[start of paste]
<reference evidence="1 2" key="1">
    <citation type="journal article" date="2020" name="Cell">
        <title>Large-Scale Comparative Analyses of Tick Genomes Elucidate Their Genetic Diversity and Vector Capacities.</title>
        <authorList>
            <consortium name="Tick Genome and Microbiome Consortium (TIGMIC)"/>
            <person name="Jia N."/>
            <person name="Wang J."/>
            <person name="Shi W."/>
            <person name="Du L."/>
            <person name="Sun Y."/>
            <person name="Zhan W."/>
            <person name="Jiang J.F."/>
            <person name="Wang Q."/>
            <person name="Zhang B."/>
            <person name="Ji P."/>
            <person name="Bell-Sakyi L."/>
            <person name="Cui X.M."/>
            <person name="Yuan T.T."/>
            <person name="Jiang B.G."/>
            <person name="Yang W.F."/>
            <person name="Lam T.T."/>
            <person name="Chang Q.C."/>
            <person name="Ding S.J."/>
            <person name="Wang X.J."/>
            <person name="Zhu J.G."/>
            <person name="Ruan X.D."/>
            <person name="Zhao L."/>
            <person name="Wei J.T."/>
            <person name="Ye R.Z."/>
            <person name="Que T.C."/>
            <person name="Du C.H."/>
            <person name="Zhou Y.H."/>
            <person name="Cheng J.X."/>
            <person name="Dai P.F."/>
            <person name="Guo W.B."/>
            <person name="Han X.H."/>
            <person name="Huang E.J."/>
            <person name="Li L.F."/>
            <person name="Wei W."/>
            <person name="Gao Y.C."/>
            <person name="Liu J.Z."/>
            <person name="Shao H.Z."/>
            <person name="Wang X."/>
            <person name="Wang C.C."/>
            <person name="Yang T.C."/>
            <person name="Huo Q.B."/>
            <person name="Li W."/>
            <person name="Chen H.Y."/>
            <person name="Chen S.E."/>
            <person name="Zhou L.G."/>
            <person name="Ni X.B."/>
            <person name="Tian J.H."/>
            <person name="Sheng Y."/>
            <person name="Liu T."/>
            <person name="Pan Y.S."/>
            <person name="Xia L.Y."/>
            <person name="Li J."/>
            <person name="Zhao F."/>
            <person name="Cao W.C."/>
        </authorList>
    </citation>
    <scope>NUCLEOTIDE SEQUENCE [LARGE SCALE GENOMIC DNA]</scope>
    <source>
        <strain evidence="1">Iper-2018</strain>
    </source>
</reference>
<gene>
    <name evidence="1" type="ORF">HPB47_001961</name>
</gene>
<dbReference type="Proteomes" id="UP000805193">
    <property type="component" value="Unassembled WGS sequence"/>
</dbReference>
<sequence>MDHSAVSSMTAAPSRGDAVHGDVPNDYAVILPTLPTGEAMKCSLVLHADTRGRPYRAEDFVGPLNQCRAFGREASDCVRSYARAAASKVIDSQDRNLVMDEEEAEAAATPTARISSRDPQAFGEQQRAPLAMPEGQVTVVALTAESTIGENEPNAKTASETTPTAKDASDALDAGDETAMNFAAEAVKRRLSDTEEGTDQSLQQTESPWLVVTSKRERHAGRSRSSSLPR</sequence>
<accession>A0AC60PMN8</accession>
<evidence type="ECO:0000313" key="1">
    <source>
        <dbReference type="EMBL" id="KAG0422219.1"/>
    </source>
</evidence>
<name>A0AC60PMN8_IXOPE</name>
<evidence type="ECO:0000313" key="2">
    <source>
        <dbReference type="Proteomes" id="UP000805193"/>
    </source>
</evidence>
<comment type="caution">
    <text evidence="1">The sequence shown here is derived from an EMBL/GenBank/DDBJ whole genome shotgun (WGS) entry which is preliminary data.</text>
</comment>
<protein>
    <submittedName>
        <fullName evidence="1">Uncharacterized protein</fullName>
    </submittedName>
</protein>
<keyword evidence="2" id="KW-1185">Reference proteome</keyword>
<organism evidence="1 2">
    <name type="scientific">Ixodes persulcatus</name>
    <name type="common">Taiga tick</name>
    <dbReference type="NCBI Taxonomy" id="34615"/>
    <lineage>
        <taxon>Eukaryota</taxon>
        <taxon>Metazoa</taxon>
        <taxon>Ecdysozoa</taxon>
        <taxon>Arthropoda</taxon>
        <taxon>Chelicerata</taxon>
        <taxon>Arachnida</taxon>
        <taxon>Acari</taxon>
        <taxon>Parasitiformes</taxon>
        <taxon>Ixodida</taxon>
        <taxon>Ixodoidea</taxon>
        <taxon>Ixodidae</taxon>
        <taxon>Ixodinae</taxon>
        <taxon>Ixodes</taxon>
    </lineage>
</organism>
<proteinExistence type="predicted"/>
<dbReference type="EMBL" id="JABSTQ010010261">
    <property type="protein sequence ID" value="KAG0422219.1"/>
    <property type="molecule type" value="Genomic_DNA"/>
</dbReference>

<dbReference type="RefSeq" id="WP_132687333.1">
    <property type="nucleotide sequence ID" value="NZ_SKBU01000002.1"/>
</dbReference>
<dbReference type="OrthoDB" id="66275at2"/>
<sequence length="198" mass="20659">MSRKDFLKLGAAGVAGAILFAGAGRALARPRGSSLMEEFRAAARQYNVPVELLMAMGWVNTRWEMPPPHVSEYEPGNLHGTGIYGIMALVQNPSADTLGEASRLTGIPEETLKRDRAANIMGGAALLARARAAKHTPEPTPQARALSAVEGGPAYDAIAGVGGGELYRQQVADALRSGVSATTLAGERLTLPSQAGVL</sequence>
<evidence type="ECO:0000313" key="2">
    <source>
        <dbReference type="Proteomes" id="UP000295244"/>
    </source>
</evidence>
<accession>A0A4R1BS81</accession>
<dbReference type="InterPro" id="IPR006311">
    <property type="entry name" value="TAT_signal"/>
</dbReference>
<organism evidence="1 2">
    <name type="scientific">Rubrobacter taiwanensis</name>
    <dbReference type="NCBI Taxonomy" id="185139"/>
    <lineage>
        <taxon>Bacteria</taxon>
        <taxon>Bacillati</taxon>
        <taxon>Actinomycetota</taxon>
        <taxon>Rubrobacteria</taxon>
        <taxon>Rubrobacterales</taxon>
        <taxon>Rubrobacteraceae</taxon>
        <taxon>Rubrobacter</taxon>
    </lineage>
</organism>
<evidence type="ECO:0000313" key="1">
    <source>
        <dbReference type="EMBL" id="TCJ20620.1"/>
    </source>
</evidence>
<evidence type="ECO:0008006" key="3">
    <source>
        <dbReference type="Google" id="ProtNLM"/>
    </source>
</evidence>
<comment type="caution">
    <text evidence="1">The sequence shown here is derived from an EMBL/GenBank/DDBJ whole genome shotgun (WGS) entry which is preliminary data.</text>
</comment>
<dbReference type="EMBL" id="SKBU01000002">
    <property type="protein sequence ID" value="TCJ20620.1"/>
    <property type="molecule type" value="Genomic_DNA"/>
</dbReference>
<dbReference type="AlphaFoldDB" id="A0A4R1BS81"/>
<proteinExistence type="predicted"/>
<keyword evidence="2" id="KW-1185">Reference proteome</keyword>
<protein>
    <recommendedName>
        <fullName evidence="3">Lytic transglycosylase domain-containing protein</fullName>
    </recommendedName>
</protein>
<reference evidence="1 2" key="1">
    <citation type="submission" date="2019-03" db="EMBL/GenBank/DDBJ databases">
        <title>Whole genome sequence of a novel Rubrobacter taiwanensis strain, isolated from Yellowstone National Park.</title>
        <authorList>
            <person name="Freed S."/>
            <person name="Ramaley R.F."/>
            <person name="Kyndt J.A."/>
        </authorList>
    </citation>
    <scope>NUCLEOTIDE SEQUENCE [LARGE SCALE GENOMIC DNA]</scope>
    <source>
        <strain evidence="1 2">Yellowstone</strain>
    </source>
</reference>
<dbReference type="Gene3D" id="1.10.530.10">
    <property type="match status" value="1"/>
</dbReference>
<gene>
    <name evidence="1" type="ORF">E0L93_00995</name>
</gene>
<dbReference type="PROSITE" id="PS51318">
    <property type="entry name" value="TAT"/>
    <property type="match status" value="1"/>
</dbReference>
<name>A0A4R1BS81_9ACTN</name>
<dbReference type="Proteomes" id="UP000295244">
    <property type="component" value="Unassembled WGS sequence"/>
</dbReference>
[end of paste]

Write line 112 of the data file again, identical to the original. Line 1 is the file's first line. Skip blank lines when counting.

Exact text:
        <taxon>Ixodes</taxon>